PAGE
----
Vox debuts emergency panic button app
Integrated ICT and infrastructure provider Vox has introduced a mobile app-based panic button that allows users to request roadside assistance or emergency services.
The new app, Vox 911, allows users to set up an emergency button on their phone and contact the Vox 911 call centre during an emergency at a click of a button. Medical services or roadside assistance are dispatched upon receipt of the panic signal.
In addition, the app allows users to send an emergency SMS to a select contact list, be it family, friends or neighbours.
"During an emergency, a Vox 911 user presses a panic button on their cellphone, which contacts the Vox 911 call centre. An operator then calls the user back, within 30 seconds on average, to find out what the emergency is," says Rudi Potgieter, senior product manager at Vox.
"If unable to get through to the user, the call centre uses caller ID and location tracking to identify who the member is, where they are, and ensures there is an emergency response."
Vox has a partnership with a national response network, ensuring users are able to get countrywide coverage; whether medical, roadside assistance or physical security.
The app has three panic buttons that can be used to ensure the right emergency service is dispatched during incidents where verbal communication is not possible, adds Potgieter.
"Users have a roadside assistance button, medical emergency button and another one for an armed response service. In the event that a button is pressed but no contact can be made with the user, the relevant service will be dispatched."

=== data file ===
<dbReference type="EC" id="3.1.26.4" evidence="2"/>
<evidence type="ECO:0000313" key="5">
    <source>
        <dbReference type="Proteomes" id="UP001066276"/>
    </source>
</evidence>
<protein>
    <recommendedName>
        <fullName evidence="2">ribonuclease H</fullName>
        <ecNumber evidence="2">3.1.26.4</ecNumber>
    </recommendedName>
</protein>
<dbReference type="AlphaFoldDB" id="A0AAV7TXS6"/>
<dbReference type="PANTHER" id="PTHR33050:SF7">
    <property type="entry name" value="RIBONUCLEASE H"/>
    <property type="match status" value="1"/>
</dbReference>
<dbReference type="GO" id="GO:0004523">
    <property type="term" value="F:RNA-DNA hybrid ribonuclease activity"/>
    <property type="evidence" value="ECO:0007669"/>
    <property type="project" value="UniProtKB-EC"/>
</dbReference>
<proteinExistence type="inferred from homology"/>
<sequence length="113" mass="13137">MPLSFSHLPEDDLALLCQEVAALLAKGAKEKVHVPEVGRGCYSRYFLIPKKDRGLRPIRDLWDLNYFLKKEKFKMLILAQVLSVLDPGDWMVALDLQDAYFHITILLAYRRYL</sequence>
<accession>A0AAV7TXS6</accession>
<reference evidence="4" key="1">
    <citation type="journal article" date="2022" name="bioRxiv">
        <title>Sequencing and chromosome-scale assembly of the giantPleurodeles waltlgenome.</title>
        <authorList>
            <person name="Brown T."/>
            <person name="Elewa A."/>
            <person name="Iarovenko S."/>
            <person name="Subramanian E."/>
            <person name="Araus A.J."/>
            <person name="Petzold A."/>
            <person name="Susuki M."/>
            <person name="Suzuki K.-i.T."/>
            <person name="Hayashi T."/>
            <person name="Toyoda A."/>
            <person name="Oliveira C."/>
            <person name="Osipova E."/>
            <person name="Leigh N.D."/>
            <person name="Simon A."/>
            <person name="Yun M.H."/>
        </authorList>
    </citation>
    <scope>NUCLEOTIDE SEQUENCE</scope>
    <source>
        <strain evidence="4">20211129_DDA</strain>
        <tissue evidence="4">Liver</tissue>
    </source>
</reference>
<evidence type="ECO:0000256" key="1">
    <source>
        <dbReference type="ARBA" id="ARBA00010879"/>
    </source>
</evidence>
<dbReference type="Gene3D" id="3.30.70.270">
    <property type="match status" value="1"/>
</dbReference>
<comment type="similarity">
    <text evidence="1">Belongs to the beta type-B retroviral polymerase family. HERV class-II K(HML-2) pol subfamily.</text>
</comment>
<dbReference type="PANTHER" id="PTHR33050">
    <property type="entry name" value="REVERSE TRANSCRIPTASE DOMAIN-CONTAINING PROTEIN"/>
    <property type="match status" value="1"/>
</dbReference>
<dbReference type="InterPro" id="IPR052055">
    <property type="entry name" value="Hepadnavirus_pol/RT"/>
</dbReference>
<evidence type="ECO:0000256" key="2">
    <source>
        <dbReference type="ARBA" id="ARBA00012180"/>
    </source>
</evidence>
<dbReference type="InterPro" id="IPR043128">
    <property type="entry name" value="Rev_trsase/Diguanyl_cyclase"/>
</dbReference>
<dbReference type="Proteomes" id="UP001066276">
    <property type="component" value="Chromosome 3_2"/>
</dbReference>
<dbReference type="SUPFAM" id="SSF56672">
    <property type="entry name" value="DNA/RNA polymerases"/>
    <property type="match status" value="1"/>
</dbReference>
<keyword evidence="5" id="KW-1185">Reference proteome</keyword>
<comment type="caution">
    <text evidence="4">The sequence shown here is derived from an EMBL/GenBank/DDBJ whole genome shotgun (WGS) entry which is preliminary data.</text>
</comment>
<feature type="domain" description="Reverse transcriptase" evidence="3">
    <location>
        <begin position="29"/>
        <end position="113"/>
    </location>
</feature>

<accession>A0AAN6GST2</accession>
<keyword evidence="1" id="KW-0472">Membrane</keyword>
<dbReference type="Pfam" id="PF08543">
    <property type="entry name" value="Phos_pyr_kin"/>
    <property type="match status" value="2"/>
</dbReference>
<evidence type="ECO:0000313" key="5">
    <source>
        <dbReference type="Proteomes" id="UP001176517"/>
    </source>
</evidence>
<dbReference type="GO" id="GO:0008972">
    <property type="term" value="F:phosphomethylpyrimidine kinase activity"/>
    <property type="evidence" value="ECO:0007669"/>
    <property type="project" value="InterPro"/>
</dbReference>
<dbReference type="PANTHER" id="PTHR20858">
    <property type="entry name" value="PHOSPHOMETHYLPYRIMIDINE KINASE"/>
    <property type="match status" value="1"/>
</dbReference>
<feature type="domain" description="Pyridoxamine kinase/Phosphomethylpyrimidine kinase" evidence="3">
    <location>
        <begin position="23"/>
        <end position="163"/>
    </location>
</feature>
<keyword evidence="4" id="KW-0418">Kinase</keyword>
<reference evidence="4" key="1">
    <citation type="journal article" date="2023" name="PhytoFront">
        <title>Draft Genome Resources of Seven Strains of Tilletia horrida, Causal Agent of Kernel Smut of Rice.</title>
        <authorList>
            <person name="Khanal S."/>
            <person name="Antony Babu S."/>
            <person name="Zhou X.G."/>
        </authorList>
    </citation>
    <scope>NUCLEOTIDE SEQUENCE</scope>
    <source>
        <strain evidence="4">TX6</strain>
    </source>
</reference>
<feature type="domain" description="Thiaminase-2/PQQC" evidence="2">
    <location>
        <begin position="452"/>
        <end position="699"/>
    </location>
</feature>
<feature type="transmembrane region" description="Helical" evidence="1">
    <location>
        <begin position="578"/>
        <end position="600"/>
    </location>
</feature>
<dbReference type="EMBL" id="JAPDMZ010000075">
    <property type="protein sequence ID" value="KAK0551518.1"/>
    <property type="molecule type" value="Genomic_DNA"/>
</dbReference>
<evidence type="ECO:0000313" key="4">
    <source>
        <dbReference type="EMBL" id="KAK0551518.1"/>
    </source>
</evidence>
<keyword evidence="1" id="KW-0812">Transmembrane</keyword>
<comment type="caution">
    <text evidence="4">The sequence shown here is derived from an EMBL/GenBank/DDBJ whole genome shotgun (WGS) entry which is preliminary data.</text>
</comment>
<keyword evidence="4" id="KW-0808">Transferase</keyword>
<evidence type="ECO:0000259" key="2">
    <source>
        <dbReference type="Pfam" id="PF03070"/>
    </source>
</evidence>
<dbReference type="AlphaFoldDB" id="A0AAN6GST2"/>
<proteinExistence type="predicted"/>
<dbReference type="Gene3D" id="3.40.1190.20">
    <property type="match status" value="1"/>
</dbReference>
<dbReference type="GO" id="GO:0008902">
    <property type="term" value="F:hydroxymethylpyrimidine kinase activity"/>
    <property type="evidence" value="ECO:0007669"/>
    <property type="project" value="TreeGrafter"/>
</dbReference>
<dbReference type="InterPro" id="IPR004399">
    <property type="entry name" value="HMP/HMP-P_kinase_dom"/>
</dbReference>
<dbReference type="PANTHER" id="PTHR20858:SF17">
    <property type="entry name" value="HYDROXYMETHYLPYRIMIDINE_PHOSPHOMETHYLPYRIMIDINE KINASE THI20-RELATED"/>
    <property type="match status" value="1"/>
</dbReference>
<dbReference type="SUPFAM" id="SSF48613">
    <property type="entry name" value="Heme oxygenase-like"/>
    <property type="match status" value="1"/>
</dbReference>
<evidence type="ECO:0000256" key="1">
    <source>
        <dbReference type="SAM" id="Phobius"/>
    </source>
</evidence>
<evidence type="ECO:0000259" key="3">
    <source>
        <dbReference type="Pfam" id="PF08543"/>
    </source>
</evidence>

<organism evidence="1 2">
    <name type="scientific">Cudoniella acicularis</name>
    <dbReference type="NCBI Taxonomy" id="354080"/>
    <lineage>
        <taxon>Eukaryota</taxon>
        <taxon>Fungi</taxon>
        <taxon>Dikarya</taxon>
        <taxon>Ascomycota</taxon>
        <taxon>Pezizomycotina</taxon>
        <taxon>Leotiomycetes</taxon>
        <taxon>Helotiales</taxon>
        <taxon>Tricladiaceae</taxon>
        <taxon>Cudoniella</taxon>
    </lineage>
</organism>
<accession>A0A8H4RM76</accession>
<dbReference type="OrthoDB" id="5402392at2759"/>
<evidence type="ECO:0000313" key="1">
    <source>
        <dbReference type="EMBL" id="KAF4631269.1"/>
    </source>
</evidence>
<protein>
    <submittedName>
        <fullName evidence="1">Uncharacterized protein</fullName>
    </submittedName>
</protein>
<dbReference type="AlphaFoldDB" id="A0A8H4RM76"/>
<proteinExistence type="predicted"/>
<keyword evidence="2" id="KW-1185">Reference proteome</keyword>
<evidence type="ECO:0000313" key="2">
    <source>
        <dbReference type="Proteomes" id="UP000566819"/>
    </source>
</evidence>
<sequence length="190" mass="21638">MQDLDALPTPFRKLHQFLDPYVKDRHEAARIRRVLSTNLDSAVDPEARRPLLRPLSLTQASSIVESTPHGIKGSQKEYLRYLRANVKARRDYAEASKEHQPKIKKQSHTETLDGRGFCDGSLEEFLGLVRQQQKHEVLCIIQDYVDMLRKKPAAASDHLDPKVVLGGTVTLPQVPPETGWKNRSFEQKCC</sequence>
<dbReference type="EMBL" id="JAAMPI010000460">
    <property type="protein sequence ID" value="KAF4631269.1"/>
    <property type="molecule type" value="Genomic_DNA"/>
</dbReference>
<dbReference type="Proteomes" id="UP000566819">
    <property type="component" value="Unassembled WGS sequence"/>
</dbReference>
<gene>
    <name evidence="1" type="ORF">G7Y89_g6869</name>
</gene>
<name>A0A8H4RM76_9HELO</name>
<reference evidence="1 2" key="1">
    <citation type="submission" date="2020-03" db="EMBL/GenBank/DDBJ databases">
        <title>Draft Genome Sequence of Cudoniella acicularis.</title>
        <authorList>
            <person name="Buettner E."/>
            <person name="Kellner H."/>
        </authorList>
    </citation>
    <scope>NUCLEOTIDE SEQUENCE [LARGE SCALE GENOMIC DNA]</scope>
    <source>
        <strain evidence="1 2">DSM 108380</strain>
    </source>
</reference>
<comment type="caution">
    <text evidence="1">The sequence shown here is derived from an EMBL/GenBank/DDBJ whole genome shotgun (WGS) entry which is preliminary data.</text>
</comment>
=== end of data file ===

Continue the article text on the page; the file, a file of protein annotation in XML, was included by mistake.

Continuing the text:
The user is required to pay for the service provided, such as hospital bills; however, Vox 911 pays for the dispatching of the service.
While the app is free to download on iOS and Android stores, the subscription costs R99.87 per month on a 24-month contract, or R109.95 per month, on a month-to-month basis.
"You need just one subscription for a family of four. There is no call-out fee for using any of the services, though there is a fair usage policy to prevent abuse," Potgieter continues.
Other emergency apps in the local market include safety and security app, Namola, developed by non-profit organisation Happimo; the Integrated Emergency Response app developed by Affinity Enterprises; and the HearMe Panic Button targeted at helping potential victims of domestic abuse.
"While there are some similar services in the market, they are not as comprehensive as Vox 911. They either only operate in select major cities, do not connect to an emergency control centre, or do not integrate with private security, roadside assistance, or emergency services," notes Potgieter.
The panic button is an addition to Vox's Guardian Eye stable of products, which focuses on using technology to improve and simplify security for home and business users.